the story behind bread, australia’s first textured hair-care brand
How Maeva Heim is changing the face – and hair – of the Australian beauty industry.
Maeva Heim, the founder of textured hair-care brand Bread Beauty Supply, wants to see more Black women running large beauty companies. With a loyal community of ‘Bread heads’ (what Maeva calls her devoted customers) and celebrity fans, Bread’s product range now spans hair oil, hair wash, hair masks, and accessories. But in the early days, Maeva wondered whether a thoughtful brand experience could exist for young Black women and women of colour who weren’t interested in – or wanted to stop – relaxing their hair.
Maeva’s introduction to hair care and beauty started as a teenager in the late ’90s, working for her mum’s beauty salon in Perth – one of the first to offer African hair braiding. “I was in the salon every school holiday, every weekend, sometimes even after school. I would help my mum braid hair, answer the phones and take appointments.”
The salon was also where Maeva’s appreciation for e-commerce was born. “On the side, I would bulk-buy beauty products from eBay and convince my mum to sell them in the salon.” It wasn’t long before she was connecting the dots between world events and product curation. “I would spend a lot of time on international political forums to see what the latest trends were, research suppliers in China, and get all sorts of custom-made and imported hair-related products.”
Her early experiences at the salon eventually led to an interest in studying business and marketing at university, which soon turned into a career in brand management for corporate beauty and consumer products. Working behind the scenes, Maeva noticed that many companies weren’t speaking directly to Black women and women of colour: “To me, there was a disconnect between ownership, what was happening in the market, and who would be speaking to the market.” Her boyfriend soon prompted her with a career-changing question: what are you going to do about it? “When it comes to Black people in positions of power, it's usually entertainers or sportspeople,” Maeva says. “But where is the Black Steve Jobs? And why aren't we seeing enough of that?”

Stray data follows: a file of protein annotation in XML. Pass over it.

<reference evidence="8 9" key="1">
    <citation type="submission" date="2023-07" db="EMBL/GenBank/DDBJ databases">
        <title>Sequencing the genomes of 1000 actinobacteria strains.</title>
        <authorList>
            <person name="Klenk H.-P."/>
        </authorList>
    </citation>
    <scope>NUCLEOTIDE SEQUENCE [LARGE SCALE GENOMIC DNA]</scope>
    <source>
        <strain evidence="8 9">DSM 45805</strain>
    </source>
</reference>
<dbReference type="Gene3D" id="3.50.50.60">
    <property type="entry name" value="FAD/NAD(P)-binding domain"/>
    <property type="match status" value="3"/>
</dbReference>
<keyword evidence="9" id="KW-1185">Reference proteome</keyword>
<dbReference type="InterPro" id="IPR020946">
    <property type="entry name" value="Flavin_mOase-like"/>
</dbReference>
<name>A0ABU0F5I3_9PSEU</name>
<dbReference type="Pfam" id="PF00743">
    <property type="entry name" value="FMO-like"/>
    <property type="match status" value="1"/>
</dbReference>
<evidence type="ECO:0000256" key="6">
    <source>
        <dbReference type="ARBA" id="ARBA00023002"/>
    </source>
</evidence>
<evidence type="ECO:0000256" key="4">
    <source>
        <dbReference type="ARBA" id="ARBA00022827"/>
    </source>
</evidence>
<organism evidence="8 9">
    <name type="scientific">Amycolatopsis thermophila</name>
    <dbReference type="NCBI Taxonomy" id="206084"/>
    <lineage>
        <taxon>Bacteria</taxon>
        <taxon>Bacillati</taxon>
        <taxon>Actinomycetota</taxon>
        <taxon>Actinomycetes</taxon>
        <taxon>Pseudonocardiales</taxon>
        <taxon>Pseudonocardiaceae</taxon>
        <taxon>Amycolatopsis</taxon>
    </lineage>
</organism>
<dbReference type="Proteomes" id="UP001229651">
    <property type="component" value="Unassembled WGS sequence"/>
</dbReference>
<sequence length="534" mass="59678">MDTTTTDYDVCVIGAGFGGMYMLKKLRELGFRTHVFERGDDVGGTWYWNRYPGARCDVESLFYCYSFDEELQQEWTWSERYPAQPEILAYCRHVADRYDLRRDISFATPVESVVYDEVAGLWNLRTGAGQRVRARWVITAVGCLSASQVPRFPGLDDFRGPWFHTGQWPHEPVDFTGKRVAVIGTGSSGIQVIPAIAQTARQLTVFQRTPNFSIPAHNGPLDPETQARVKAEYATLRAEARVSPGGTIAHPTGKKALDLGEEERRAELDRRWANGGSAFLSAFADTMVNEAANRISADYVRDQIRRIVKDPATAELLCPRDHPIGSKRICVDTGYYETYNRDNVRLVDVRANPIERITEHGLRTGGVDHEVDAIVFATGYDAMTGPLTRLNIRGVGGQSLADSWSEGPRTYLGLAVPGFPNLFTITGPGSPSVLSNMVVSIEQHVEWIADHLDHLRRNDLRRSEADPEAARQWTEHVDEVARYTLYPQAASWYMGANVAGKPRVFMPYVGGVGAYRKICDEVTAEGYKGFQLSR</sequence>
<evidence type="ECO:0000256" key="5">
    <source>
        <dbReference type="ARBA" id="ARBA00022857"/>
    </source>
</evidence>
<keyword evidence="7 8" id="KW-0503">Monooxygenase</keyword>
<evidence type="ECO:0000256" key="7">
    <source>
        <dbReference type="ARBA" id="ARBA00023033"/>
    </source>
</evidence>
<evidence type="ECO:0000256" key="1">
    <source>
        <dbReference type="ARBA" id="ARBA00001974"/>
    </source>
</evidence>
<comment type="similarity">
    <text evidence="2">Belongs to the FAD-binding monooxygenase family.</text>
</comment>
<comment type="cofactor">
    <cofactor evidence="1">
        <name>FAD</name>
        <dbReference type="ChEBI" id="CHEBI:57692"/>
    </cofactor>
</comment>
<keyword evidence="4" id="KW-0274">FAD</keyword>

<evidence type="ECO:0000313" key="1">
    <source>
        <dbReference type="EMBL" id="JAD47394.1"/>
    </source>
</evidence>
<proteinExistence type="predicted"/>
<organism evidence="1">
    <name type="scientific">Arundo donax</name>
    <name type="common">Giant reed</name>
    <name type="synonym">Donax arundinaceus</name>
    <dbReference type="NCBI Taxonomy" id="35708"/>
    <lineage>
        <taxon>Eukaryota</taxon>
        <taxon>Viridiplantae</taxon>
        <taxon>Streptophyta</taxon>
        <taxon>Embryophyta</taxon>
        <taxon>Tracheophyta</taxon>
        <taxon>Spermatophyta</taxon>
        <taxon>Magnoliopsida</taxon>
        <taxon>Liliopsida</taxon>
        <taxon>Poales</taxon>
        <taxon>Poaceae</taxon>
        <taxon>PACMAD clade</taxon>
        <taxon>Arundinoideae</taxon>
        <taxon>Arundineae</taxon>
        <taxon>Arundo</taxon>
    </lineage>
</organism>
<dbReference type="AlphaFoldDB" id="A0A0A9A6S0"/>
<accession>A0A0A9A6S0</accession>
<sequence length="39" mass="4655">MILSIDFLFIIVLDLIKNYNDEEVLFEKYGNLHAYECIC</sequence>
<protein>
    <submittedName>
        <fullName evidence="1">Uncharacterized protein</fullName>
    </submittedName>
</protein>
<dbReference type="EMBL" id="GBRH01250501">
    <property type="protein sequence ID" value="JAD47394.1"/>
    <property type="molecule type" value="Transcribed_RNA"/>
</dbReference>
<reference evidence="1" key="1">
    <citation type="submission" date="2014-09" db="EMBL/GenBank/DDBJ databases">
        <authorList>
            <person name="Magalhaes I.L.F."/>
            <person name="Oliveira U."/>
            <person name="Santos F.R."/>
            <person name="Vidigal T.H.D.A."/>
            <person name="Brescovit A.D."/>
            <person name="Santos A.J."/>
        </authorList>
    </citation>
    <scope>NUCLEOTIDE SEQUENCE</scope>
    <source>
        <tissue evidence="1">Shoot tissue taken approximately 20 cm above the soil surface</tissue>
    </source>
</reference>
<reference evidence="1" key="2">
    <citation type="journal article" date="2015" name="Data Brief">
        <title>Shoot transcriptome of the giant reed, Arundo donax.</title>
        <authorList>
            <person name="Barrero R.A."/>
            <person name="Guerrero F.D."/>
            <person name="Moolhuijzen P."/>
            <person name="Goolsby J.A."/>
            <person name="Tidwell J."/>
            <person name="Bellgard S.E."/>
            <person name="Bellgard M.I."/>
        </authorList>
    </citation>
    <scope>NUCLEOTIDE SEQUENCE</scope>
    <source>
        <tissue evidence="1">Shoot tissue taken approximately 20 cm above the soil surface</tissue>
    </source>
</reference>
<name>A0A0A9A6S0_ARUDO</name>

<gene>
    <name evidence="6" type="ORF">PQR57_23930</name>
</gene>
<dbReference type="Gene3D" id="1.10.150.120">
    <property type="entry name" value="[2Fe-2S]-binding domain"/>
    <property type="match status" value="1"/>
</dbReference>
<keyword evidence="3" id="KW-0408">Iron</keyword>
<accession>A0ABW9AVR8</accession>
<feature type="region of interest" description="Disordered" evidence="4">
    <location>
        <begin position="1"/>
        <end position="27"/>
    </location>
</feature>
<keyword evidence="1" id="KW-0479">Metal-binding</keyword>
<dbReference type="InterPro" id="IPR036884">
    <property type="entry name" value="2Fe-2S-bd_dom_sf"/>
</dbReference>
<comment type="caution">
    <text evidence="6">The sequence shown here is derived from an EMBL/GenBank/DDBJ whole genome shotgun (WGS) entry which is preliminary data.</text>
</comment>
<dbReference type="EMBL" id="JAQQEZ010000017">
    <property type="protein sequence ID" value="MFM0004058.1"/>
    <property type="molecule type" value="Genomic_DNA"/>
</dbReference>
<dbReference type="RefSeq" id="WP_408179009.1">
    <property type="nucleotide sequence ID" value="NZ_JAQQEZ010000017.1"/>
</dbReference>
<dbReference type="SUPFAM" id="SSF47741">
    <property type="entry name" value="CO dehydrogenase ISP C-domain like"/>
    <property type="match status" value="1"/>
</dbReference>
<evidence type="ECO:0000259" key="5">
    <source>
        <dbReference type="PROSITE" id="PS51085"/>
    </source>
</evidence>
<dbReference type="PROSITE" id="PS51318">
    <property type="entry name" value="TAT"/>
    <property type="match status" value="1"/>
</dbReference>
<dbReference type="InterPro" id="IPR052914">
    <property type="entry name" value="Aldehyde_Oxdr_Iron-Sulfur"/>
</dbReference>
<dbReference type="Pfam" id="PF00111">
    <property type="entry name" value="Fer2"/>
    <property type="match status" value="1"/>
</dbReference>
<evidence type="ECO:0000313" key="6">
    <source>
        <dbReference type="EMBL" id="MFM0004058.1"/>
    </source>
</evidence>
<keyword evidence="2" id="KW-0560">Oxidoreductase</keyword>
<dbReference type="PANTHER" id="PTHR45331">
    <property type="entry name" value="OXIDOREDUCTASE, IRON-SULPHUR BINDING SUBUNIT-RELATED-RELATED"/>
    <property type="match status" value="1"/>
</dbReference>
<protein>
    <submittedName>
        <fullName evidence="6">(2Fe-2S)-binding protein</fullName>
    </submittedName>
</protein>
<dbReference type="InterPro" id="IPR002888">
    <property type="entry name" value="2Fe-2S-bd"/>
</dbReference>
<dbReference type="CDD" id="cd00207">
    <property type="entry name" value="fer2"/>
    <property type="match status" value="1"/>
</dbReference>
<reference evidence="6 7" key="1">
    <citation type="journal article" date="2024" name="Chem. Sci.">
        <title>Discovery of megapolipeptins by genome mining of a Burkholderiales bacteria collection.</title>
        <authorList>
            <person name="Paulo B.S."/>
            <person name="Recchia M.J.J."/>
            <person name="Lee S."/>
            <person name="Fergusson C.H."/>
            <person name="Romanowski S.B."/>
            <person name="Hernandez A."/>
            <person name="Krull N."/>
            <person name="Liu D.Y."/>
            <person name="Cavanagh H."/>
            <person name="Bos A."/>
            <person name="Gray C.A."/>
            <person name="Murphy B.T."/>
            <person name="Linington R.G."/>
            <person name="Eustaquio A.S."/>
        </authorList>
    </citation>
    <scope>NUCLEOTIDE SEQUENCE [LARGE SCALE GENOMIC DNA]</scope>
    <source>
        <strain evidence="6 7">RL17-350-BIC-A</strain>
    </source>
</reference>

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As an Australian consumer who didn’t have access to the same depth of Black beauty experiences or products as US customers, Maeva wanted to start shifting industry power structures. “I knew I could take all of these ideas and insights I had collected about what should be happening in the market and create a brand that’s part of the movement towards creating a more diverse beauty industry.”
Maeva has always been someone who created her own opportunities. Bread started off as a side hustle, but she knew it could be something bigger. Still, the process of fundraising to launch the brand took a few years. “In those early days, getting tangible help was a challenge. I knew what we were building, and I had the confidence that it would work out. But we needed resources and funding to be able to do it.”
Maeva ended up spending a few years flying between Australia and the US to build relationships with potential investors. “That was super-challenging to do, and I feel like it took a long time. But I also knew I wanted to get it right. It wasn’t something I wanted to rush.” Another hurdle was convincing people of Bread’s potential while she was on the path to making the product a reality. She eventually invested in a personal loan to cover business costs because she had the conviction that her idea would work out.